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Research Investigates the Neurobiological Functioning of Forgetting

A study from the Neurobiology of Memory Lab explains how forgetting occurs in the brain and the importance of calcium in this process
Research Investigates the Neurobiological Functioning of Forgetting

The paper is part of the doctoral research of Ricardo Sachser – Photo: Gustavo Diehl

Author: Carolina Golenia

What did we have for lunch two days ago? Which pair of shoes did we wear last week? These are commonplace facts that we experience, but that we forget as days go by. The investigation of the mechanisms that work both in forming and forgetting memories was the object of a study published by a group of researchers from UFRGS’ Neurobiology of Memory Lab in Scientific Reports, a journal of the Nature Publishing Group. The paper is part of Ricardo Sachser's doctoral research in Neurosciences, under the supervision of Professor Lucas de Oliveira. His goal is to understand how the process of forgetting works.

The tests were performed with laboratory rats in an experiment in which they were encouraged to memorize the position of obstacles within a large box in which they were placed daily. "We used a protocol whereby rats formed a memory that they forgot about the third day. By making an analogy, it would be like you remember what you wore three days ago," explains Lucas.

The role of calcium in stabilizing the memory and in its forgetting

According to the studies, calcium (Ca²+) is largely responsible both for forming and forgetting memory. "It is a flag that activates before a series of waterfalls. Depending on its location and concentration, it may be involved in forming memories or forgetting them," says Lucas. This whole process of memorization happens in the dendrites of the neurons, in the region of the brain called the hippocampus.

According to Ricardo, calcium coordinates, at first, the process of stabilization of the neuron membrane, but also works in the processes of destabilization. "At the moment of recording information, calcium entry is made necessary," he reports. However, the large amount of this ion leads to the process of forgetting, due to the destabilization it causes. The substance enters and leaves the cell by the calcium receptors, which are fixed means in the membrane, or by the active enzymes, that are not fixed, like calcineurin. "It does not matter where calcium comes from. After the stability of the memory, if it enters, it will destabilize," comments Ricardo.

In addition to behavioral analysis, researchers investigated the mechanism directly involved at the cellular level by studying the electrical activities of neurons. "In electrophysiology, rats receive anesthesia, and it is possible to analyze whether or not a population of neurons will be triggered," says Lucas. A drug that blocks calcium entry has been injected into the animals after induction of response in a particular memory trait – in a process called long-term potentiation. "We waited around 30 minutes for the memory trace to stabilize and then injected the drug, and that memory did not fall. That is, the trace remained potent," explains Ricardo. "We use drugs as a pharmacological tool to understand the mechanism of action, and not as a therapeutic proposal. The idea is that the rat should learn something and then it must forget it. We use tasks that we call non-aversive, because they are not remembered for a long time naturally," adds Lucas.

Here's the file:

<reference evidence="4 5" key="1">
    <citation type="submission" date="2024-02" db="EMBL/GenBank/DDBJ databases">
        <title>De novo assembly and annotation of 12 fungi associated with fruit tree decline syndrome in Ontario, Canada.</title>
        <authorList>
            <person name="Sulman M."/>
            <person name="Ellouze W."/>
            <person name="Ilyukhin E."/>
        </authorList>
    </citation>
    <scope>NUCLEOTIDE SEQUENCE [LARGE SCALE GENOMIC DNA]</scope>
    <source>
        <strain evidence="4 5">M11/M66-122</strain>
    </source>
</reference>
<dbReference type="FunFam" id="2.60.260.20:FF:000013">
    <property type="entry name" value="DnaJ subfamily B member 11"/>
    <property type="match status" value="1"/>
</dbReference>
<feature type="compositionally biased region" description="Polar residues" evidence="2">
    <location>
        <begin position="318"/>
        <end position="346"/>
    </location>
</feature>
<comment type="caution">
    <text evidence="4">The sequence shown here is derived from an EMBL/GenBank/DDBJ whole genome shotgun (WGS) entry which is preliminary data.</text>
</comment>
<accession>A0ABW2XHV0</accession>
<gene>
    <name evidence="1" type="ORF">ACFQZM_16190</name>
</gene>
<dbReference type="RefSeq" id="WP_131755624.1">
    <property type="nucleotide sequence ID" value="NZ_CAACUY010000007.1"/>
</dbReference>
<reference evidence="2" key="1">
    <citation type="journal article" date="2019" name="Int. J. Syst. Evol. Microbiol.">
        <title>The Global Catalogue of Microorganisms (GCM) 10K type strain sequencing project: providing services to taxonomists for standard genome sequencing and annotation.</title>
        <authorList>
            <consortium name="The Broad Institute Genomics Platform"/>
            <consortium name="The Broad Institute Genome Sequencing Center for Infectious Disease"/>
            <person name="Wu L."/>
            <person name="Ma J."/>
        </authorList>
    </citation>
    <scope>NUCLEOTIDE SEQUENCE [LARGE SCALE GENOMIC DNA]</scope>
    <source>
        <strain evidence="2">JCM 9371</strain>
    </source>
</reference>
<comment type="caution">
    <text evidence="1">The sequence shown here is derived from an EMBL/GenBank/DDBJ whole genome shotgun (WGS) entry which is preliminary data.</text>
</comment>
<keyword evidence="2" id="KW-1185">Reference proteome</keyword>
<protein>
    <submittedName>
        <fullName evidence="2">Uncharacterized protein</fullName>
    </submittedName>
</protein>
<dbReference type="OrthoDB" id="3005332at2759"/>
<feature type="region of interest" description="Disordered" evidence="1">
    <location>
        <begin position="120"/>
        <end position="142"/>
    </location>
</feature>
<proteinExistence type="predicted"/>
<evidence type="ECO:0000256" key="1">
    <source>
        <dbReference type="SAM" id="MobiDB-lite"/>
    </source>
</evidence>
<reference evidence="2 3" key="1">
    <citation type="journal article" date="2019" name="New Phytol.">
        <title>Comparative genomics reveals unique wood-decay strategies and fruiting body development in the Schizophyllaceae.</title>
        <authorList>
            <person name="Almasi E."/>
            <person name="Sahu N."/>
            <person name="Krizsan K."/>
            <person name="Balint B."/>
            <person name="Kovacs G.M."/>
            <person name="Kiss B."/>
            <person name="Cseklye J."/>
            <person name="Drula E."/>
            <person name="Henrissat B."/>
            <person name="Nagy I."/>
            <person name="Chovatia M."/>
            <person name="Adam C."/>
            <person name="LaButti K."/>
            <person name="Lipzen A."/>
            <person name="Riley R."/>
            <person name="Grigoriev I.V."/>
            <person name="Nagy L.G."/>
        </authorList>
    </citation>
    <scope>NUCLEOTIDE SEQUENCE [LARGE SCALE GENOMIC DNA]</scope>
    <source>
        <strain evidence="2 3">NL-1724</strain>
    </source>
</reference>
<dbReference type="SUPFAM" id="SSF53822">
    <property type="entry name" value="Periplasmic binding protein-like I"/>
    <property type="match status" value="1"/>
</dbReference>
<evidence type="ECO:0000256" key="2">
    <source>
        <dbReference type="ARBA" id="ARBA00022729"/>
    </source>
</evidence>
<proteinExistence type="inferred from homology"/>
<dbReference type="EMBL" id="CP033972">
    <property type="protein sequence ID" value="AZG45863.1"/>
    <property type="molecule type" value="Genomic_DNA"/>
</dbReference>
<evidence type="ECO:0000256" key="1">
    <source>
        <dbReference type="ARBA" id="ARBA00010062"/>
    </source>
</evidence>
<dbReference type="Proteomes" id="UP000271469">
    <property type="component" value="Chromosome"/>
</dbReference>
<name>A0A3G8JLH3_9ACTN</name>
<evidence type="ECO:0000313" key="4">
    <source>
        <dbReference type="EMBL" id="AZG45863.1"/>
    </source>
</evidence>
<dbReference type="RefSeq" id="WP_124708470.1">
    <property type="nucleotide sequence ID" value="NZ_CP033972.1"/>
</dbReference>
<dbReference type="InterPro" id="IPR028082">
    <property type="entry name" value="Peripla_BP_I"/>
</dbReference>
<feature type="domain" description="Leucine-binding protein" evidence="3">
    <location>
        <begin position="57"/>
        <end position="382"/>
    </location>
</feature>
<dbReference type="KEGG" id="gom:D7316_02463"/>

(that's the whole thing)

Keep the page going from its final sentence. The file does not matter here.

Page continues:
Post-traumatic stress and possible applications

The main findings of the research were the neurobiological mechanisms responsible for forgetting, the characterization of the receptors and the importance of calcium in this process. "Once you understand the mechanism involved in this stabilization/destabilization, you can prevent the decline from its occurrence. And in the case of people who have suffered post-traumatic stress? Have you thought about speeding up the forgetting of that? This is one of the next issues we will try to solve," stresses Ricardo.

In human patients, trauma treatment is carried out in therapy sessions. "It is only possible to tackle the memory structure by evoking it. In a clinical session, you recall greater details of that memory, and when it is unstable again, it is time to start pharmacological intervention to block this circuit," he explains. "This is an important issue: we want to accelerate the forgetting of that specific memory, not of others," adds Lucas.

The paper also has the collaboration of students from the Psychobiology and Neurocomputation Lab, coordinated by Professor Jorge Quillfeldt, and the Centre for Cognitive and Neural Systems at the University of Edinburgh, Scotland.

 

Scientific article

Sachser, R. M. et al. Forgetting of long-term memory requires activation of NMDA receptors, L-type voltage-dependent Ca2+ channels, and calcineurinSci. Rep. 6, 22771; doi: 10.1038/srep22771 (2016).

Keywords: Brain, Forgetting, Memory, Neurosciences

Translated by Camila Wisnieski Heck, under the supervision and translation revision of Professor Elizamari Becker (IL/UFRGS).

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